This is changing, and Reef Conservation is promoting and adding to this change with hands-on teaching and learning about coastal and marine themes and topics including the food chain and the growth of coral all with a view to showing how climate change can affect an island like Mauritius.
'For a typical session we might start with a microscope and examine plankton or use interactive touch screens to navigate inside the coral reef and see baby coral at the first stage of development,' said Sameer.
'We have fishing games where students learn about the minimum size different fish should be caught and a game where a turtle has to avoid the plastic to feed on jellyfish. We then discuss how plastic affects the eco-system and specific species. Learning about how the plastic we throw can find its way back into our plates as well as the existence of microbeads in most cosmetics products always seems to have a huge impact on people in the audience.'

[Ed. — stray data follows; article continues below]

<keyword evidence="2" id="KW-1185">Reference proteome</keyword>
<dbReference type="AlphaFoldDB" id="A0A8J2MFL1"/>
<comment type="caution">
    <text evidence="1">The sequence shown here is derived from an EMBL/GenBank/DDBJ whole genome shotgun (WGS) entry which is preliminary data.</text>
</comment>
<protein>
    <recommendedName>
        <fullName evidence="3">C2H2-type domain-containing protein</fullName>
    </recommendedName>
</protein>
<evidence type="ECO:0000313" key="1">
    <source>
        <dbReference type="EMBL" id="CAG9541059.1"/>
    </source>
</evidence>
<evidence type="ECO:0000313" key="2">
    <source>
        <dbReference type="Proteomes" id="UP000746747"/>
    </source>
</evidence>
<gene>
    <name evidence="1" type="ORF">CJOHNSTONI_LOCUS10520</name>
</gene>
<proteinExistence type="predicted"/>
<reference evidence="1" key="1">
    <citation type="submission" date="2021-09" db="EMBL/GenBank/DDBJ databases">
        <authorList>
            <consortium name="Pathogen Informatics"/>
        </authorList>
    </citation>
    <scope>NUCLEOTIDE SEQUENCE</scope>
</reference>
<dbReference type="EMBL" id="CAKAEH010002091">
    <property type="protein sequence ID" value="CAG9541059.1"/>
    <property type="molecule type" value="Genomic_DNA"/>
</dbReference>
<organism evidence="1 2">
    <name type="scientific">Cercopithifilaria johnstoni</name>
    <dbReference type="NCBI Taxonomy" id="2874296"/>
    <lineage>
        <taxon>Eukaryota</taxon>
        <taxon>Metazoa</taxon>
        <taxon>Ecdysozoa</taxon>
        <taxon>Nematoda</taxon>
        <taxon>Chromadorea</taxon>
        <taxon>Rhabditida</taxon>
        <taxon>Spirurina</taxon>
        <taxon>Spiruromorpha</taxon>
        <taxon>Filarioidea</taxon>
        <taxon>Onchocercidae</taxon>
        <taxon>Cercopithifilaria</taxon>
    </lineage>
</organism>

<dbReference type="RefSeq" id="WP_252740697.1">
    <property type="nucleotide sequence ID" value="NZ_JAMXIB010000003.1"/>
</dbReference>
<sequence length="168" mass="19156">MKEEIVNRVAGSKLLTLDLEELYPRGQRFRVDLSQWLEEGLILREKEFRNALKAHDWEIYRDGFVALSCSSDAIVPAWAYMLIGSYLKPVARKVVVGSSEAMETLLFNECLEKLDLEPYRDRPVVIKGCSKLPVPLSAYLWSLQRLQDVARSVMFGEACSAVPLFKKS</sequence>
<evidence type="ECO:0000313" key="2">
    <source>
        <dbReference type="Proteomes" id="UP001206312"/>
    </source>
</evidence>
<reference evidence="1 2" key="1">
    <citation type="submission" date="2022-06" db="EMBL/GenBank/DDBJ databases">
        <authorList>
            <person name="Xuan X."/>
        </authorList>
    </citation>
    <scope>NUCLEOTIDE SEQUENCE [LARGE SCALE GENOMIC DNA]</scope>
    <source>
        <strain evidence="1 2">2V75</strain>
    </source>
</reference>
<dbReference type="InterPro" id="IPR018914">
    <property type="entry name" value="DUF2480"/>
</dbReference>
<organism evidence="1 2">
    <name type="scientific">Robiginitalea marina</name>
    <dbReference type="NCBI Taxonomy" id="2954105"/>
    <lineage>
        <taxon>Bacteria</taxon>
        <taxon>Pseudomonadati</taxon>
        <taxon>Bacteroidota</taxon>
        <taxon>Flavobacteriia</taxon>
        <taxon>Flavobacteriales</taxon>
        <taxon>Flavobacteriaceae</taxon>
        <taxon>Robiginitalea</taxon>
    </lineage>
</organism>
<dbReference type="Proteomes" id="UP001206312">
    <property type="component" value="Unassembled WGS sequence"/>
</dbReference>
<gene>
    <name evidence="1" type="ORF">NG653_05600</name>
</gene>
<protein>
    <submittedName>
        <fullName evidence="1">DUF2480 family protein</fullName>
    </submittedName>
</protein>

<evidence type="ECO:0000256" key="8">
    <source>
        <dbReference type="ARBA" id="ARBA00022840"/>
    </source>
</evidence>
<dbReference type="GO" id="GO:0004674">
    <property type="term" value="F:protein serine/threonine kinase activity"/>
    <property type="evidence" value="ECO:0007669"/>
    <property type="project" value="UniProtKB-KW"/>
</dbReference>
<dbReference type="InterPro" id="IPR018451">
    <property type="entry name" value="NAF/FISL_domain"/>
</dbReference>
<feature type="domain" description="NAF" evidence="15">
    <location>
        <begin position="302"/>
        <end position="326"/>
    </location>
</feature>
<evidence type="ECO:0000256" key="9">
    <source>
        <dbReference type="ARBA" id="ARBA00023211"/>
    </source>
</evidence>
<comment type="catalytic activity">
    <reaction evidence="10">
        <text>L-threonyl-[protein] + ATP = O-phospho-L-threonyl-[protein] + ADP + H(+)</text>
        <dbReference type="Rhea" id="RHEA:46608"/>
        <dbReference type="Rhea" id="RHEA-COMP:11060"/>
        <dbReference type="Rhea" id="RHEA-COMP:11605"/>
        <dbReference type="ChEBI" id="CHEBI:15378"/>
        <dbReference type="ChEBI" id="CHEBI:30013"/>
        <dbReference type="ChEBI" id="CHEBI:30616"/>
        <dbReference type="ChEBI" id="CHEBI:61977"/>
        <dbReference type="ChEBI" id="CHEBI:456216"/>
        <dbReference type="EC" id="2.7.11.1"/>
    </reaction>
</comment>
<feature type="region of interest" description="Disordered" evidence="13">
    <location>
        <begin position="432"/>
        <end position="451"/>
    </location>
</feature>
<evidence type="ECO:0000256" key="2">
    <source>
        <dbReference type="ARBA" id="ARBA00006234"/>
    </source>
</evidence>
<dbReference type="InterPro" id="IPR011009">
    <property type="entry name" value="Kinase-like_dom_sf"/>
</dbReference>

Tapping into natural resources sustainably
The programme also works with coastal communities explaining to fishermen about the life cycle of marine species and how to exploit their natural resources more sustainably.
The island, which developed very quickly due to its sugar industry, is now facing new development challenges from tourism which places increasing pressure on its natural resources.
'We have developed two training courses with qualifications approved by the Mauritian Qualification Authority aimed at tourism operators, hotels, tour boat operators and anyone else within the tourism sector,' said Kathy.
'There is more and more interest from the tourism industry wanting to know about eco systems and what they should be telling their clients. We work with hotel groups providing learning tools and educational materials for kids' clubs and beach signage which outlines good and bad practices,' she said.
Since its launch Bis Lamer has reached 32,021 people, 23,236 of whom were students and 8785 adults.
But for the future they would like to set a second bus in motion to expand and deepen their approach.